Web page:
Meanwhile, pro-Trump social media exploded with calls for violence. Right Wing Watch reported on the rhetoric at the time. A Jan. 4 post on Parler by a QAnon adherent called for Nancy Pelosi, John Roberts, and Pence to be “dispatched,” accompanied with an image of a noose. On the Donald.win, a far-right pro-Trump message board, one user called for those heading to D.C. to “Travel in packs and do not let them disarm someone without stacking bodies.” Another framed it as a battle between patriots and traitors and advocated for violence against D.C. police: “It is about the number of Patriots v. the number of Traitors. … 10,000 people in a block with weapons v. the entire DC police department; who will win?
This rhetoric echoed that found on the stage at Stop the Steal rallies. The select committee shared a video captured by Right Wing Watch of Oath Keepers leader Stewart Rhodes at a Dec. 12 Stop the Steal rally calling for “bloody war” if Trump was removed from office. In the evening after that rally, violent rhetoric turned to violence as the Proud Boys fought with counterproteresters.
The Jan. 6 committee just shared a video captured by Right Wing Watch in December 2020 in which Stewart Rhodes of the Oath Keepers threatened a "bloody war" if Trump was removed from office. #Jan6thHearings https://t.co/SVL1WmhFRr pic.twitter.com/F7vAlUrm5L
— Right Wing Watch (@RightWingWatch) July 12, 2022
Trump reveled in the anger his supporters were demonstrating on Jan. 5.
Trump loved it when his supporters “viciously defended him in public,” testified Kimberly Guilfoyle. That meant that when a Jan. 5 “Stop the Steal” rally featured a far-right fringe cast of Trump diehards viciously defending the president and even calling for violence, it was watched gleefully by Trump, staffers testified.
Right Wing Watch reported on the rally at the time. Here are some of the messages speakers had for Trump’s supporters.
Ali Alexander called for “Victory or death!”
“Victory or death!” Stop the Steal organizer Ali Alexander tells Trump rally the day before the Capitol insurrection that “1776 is always an option” and “our government should be afraid.” pic.twitter.com/X8hsuxTPhh
— Right Wing Watch (@RightWingWatch) January 18, 2021
“It’s time for war!” preacher Joshua Feuerstein told rallygoers.
“It is time for war! Stop the steal!” preacher Joshua Feuerstein told rally on Jan. 5, a day before the Capitol insurrection. “We as the church of the living God are standing up saying, ‘We’re not just mad at hell, but we’re mad as hell.” pic.twitter.com/vxB8OW7OdB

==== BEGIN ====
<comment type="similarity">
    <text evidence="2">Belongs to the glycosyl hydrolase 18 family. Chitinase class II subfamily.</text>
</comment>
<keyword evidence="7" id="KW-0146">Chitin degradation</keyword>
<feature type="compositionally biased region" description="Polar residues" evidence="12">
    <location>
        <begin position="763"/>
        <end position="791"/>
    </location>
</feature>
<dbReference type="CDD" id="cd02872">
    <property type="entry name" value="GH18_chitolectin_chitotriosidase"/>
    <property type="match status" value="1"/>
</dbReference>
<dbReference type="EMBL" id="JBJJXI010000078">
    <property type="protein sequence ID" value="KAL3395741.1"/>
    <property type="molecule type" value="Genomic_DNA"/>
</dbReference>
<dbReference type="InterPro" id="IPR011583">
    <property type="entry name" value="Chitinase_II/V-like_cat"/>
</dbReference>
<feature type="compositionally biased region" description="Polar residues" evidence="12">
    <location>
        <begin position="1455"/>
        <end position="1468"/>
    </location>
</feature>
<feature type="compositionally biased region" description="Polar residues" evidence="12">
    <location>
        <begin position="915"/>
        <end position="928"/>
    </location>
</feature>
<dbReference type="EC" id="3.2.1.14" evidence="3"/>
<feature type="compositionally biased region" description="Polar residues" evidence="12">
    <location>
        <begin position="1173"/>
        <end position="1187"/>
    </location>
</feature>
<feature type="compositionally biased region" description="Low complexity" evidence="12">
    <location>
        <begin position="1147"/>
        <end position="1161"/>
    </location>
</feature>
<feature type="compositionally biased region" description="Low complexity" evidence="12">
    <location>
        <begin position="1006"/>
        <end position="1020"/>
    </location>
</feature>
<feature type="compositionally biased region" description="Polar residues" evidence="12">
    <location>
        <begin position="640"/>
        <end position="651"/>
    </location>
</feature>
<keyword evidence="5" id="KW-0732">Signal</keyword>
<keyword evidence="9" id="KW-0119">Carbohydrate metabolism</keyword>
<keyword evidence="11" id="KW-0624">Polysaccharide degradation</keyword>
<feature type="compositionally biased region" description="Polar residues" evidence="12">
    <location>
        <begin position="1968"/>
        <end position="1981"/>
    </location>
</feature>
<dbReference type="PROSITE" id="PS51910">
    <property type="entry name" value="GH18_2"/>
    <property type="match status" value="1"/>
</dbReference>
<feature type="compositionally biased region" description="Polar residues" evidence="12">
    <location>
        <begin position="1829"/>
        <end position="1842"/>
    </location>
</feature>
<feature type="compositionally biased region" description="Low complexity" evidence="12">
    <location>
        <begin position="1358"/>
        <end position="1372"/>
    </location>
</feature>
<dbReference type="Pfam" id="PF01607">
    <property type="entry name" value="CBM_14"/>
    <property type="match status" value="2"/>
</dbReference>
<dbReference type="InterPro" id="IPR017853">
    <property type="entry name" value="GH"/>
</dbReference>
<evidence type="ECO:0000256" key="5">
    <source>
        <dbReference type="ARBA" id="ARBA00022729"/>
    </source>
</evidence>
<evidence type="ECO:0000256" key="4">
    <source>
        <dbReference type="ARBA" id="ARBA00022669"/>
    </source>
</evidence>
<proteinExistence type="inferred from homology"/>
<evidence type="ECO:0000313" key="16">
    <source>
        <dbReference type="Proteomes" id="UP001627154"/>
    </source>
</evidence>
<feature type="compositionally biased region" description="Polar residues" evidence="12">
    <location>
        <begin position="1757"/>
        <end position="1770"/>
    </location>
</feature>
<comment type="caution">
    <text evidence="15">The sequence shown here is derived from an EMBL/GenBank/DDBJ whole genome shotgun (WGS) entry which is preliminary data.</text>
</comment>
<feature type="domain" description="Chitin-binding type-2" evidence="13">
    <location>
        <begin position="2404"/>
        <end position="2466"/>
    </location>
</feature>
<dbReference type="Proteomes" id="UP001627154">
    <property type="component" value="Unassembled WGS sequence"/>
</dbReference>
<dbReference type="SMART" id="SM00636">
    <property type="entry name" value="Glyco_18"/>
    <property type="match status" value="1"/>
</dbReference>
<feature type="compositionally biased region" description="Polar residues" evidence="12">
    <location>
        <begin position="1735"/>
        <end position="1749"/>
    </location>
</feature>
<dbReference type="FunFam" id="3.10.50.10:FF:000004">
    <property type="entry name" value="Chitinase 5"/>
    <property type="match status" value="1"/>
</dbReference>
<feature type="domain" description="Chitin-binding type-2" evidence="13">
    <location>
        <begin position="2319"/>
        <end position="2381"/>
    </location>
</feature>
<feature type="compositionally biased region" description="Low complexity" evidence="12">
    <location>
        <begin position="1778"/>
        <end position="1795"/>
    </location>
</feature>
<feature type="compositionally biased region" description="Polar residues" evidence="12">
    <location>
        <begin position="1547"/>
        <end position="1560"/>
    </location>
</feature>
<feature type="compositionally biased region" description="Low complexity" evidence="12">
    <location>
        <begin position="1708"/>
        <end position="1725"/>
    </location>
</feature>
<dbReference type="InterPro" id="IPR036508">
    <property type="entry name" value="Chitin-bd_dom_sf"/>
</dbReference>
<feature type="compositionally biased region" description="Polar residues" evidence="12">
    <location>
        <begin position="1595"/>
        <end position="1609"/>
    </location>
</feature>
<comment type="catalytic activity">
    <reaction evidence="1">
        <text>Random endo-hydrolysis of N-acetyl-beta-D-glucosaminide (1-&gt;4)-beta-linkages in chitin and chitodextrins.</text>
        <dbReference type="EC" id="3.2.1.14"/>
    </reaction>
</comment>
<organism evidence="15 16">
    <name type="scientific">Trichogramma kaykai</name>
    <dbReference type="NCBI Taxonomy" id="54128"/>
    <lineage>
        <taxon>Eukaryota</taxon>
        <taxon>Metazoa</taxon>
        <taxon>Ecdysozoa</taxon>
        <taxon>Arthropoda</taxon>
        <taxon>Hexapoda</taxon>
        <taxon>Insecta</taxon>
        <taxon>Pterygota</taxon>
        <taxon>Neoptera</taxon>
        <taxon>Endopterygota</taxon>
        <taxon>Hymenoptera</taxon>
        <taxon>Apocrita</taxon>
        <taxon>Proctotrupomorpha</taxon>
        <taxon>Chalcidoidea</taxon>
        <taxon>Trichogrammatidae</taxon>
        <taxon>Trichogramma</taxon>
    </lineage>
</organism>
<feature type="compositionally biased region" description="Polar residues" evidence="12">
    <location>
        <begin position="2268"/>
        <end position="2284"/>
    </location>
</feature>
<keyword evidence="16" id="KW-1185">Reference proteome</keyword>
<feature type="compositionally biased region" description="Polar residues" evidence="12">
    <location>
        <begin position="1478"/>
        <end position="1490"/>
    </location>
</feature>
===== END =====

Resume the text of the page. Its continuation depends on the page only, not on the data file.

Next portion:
— Right Wing Watch (@RightWingWatch) January 18, 2021
“We’re on the brink of a revolution,” Bikers for Trump’s Chris Cox said. He then offered to “take the first bullet.”
— Right Wing Watch (@RightWingWatch) January 28, 2021
“This is nothing less than an epic struggle for the future of this country, between dark and light, between the Godly and the godless, between good and evil,” Stone yelled. “And we will win this fight or America would step off into a thousand years of darkness.”
Brad Parscale says it was Trump’s rhetoric that caused the insurrection.
In a text message exchange between Brad Parscale, Trump’s former campaign manager, and former Trump campaign spokesperson Katrina Pierson, Parscale said Trump was a “sitting President asking for civil war.”
“This week I feel guilty for helping him win,” Parscale wrote.
“You did what you felt right at the time and therefore it was right,” Katrina Pierson responded.
“Yeah. But a woman is dead,” Parscale replied, “yeah, if I was trump and I knew my rhetoric killed someone.”
“It wasn’t the rhetoric,” Pierson said.
“Katrina.” Parscale responded. “Yes, it was.”
Trump contacted a witness; the select committee has referred the incident to the Department of Justice.
Vice Chair Rep. Liz Cheney dropped a bombshell revelation at the end of the hearing. Trump, she said, had tried to contact a witness.
“After our last hearing, President Trump tried to call a witness in our investigation—a witness you have not yet seen in these hearings,” Cheney said. “That person declined to answer or respond to President Trump’s call and instead alerted their lawyer to the call. Their lawyer alerted us, and this committee has supplied that information to the Department of Justice. Let me say one more time, we will take any effort to influence witness testimony very seriously.”
CNN and other news outlets have since reported that the person Trump called was a member of the White House support staff who “was in a position to corroborate part of what Hutchinson had said under oath.”
The final Jan. 6 hearing is expected to be held next Thursday during primetime.